Scientists at the Emory University Health Sciences Centre are hoping to widen the understanding of an enzyme that breaks caffeine down into theophylline, using bacteria that need the breakdown product of the enzyme for survival.
"We don't know much about it [the enzyme] but we do know it works very slowly. Ideally, we would like to speed it up a bit so that we could create coffee plants that are low in caffeine," said Emory chemist Justin Gallivan.
Decaffeinated coffee accounts for about 10 per cent of the world coffee market but industrial methods in operation today to decaffeinate coffee use organic solvents and carbon dioxide to remove the caffeine from the beans, a process that can strip necessary flavour compounds out of the finished drink.
This latest study could lead to the creation of naturally decaffeinated coffee plants, bringing alternative methods to market that retain the full coffee flavour.
Gallivan says that the idea is to supply the bacteria with caffeine, and give each bacterium a piece of DNA from coffee plants that may encode the enzyme that will allow the bacterium to convert the caffeine to the theophylline it needs to survive.
"Bacteria are terrific chemists, but they normally synthesise only molecules they need for their own survival," added the scientists.
The Emory researchers have coupled the life of a bacterium to the presence of theophylline, a compound that is used to treat asthma, and is produced by the breakdown of caffeine in both coffee and tea plants. One of the reasons that coffee has a high level of caffeine is that in the plant, caffeine is synthesised very quickly, but breaks down to theophylline very slowly.
"At the end of the day, we will know that all of the surviving bacteria have 'learned' to convert caffeine to theophylline, and thus have the enzyme that we're interested in. We can then learn about the enzyme and how it works," explained Gallivan.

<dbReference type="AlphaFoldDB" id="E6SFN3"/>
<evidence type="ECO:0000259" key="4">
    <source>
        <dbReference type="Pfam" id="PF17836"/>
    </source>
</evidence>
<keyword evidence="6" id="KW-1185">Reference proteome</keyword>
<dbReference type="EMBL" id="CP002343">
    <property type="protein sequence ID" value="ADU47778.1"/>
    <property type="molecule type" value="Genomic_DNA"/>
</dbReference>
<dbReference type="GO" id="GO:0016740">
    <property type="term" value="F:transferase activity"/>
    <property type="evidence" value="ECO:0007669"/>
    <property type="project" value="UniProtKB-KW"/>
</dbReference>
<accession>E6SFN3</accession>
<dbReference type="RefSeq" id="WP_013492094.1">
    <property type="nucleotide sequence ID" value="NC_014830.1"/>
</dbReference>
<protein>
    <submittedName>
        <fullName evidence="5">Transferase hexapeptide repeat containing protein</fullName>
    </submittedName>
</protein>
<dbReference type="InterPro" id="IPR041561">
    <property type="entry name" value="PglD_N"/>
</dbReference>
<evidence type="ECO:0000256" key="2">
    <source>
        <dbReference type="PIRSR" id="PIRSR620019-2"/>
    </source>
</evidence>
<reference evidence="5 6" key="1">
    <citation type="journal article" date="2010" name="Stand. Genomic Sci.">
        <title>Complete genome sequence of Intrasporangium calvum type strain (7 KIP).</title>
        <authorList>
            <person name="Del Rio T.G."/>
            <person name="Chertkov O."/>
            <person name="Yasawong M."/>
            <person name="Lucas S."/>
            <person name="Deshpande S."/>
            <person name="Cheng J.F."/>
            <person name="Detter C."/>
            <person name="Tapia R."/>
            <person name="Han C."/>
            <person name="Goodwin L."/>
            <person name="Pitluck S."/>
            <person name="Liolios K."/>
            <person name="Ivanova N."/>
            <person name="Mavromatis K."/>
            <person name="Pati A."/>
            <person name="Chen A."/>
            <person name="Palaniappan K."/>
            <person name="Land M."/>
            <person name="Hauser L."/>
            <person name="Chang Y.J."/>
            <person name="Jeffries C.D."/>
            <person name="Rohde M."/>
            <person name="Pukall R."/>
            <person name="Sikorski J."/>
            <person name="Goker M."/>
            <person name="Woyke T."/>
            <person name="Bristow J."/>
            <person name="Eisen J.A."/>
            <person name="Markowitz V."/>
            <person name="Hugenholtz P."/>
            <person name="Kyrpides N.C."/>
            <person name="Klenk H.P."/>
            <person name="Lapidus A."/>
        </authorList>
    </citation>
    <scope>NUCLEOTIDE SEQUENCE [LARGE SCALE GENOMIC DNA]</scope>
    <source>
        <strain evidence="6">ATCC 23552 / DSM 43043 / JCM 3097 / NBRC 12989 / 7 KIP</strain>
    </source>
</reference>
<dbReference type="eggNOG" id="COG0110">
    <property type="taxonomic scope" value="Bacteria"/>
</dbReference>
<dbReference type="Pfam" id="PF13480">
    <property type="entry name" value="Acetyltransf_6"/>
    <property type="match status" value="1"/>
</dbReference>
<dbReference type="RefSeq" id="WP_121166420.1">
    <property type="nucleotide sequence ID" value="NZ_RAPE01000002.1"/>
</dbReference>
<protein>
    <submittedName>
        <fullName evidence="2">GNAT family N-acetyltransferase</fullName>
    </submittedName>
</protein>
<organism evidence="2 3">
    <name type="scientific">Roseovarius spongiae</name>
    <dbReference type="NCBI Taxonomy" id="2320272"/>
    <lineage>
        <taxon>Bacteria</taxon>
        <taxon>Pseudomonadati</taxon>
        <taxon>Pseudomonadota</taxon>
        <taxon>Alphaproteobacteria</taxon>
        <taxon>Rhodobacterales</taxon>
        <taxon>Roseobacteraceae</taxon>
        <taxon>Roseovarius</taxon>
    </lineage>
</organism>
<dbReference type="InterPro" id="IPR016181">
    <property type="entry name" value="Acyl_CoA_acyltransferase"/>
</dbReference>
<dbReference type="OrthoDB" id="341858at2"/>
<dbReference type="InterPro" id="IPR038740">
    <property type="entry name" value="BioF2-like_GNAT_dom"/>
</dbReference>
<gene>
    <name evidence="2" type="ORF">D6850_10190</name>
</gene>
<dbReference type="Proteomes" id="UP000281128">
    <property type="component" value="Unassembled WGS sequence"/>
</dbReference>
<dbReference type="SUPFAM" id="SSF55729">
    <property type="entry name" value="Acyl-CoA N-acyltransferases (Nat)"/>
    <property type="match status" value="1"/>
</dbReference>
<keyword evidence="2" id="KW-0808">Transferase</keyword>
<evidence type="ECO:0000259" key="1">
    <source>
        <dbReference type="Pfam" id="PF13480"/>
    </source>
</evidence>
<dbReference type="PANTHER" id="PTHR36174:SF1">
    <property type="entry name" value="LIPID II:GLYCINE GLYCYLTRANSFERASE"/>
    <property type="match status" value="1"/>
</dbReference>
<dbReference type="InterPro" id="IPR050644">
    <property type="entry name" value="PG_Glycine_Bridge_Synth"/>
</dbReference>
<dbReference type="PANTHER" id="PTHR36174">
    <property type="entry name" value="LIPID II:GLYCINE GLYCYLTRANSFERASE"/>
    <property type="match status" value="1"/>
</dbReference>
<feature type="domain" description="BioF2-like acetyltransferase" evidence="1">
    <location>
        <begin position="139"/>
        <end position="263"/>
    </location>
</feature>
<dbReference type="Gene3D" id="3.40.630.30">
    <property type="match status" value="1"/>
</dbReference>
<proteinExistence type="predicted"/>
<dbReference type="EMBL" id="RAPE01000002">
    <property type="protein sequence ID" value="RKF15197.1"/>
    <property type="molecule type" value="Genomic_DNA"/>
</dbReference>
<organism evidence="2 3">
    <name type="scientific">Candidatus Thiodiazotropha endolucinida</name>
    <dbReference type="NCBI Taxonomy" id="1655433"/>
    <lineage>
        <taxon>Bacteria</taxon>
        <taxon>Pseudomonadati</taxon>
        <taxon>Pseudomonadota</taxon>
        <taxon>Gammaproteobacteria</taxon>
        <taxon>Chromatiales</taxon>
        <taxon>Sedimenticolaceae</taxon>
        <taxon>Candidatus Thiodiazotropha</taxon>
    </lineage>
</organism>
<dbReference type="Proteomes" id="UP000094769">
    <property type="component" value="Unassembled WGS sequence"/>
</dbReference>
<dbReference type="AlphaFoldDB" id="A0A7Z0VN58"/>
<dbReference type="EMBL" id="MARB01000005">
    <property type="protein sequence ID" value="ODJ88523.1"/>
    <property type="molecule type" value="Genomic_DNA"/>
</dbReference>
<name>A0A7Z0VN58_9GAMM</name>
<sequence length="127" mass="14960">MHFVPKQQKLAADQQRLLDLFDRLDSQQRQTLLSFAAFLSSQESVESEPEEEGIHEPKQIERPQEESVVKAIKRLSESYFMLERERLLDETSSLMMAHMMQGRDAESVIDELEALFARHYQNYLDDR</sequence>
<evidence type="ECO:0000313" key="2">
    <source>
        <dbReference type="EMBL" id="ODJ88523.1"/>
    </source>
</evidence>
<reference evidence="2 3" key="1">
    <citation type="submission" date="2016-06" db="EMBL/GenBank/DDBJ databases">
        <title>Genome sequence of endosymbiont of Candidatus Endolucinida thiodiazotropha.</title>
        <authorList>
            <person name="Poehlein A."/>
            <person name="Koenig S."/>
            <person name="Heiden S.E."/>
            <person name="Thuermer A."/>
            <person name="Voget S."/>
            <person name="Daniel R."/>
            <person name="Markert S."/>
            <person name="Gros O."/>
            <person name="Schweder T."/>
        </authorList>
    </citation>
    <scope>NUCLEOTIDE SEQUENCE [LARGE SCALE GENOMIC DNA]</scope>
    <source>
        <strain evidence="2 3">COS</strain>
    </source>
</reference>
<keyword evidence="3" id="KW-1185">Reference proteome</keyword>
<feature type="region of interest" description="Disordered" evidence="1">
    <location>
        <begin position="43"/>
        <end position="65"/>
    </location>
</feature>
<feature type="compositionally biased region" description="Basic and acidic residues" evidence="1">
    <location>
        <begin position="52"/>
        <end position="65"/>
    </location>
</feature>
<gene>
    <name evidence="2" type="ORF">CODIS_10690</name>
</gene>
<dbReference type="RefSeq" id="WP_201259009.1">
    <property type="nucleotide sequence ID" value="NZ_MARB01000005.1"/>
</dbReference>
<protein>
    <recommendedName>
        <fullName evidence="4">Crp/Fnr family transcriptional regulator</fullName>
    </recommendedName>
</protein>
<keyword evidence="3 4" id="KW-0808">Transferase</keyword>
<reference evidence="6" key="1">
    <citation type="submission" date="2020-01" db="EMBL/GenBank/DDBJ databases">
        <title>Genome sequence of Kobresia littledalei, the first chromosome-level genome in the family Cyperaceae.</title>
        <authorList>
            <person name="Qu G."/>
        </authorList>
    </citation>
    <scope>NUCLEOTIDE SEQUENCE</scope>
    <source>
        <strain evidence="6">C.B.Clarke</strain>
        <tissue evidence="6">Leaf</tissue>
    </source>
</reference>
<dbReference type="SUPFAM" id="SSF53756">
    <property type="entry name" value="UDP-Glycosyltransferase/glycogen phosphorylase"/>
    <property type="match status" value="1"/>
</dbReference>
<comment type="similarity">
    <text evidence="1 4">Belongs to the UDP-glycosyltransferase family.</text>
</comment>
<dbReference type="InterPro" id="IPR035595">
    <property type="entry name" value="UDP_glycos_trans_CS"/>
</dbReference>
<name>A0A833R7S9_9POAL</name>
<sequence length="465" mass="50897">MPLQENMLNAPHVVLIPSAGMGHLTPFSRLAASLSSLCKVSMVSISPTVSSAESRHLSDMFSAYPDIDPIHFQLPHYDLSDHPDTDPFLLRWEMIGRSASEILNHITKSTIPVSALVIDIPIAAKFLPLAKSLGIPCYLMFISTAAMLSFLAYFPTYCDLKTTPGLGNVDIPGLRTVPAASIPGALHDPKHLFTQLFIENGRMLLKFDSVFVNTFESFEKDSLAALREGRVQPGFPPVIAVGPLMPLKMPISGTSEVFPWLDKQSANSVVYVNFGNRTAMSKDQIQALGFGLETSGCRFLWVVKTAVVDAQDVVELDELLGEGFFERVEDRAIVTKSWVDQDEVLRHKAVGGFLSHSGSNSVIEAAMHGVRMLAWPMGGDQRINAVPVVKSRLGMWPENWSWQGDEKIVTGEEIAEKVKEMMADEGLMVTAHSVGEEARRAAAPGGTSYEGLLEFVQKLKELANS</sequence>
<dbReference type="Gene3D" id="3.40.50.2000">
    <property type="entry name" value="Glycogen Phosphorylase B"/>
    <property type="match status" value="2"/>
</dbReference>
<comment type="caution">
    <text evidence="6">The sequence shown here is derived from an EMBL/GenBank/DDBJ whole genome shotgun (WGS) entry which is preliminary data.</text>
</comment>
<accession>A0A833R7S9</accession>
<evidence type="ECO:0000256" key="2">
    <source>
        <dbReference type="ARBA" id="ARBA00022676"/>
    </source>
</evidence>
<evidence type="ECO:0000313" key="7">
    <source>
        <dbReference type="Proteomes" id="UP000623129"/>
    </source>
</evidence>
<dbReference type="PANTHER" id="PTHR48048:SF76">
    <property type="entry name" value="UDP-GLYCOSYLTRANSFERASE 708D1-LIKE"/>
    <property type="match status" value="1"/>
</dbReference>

The researchers hope to use a process known as 'directed evolution' to help speed up the enzyme to break down caffeine faster. Since the bacteria need theophylline for their survival, they are partners in the whole process.
This latest research joins reports earlier this year that scientists in Brazil had identified naturally growing caffeine-free coffee plants, paving the way for cheaper processing methods for makers of decaffeinated coffee.
Part of a breeding programme to come up with low-caffeine strains, the discovery of the decaffeinated version of Coffea arabica, the most cultivated and consumed coffee in the world, at the State University of Campinas in Brazil could lead to full flavoured alternatives to the artificially decaffeinated coffee on the market today.
A further issue is the 'value-added' potential of the natural crops. According to the intergovernmental, UN-backed International Coffee Organisation, although the coffee business is booming in consuming developed countries, current rock bottom prices are causing immense hardship to countries where coffee is a key economic activity, as well as to the farmers who produce it.
Prices on world markets, which averaged around 120 US cents/lb in the 1980s, are now around 50 cents, the lowest in real terms for 100 years.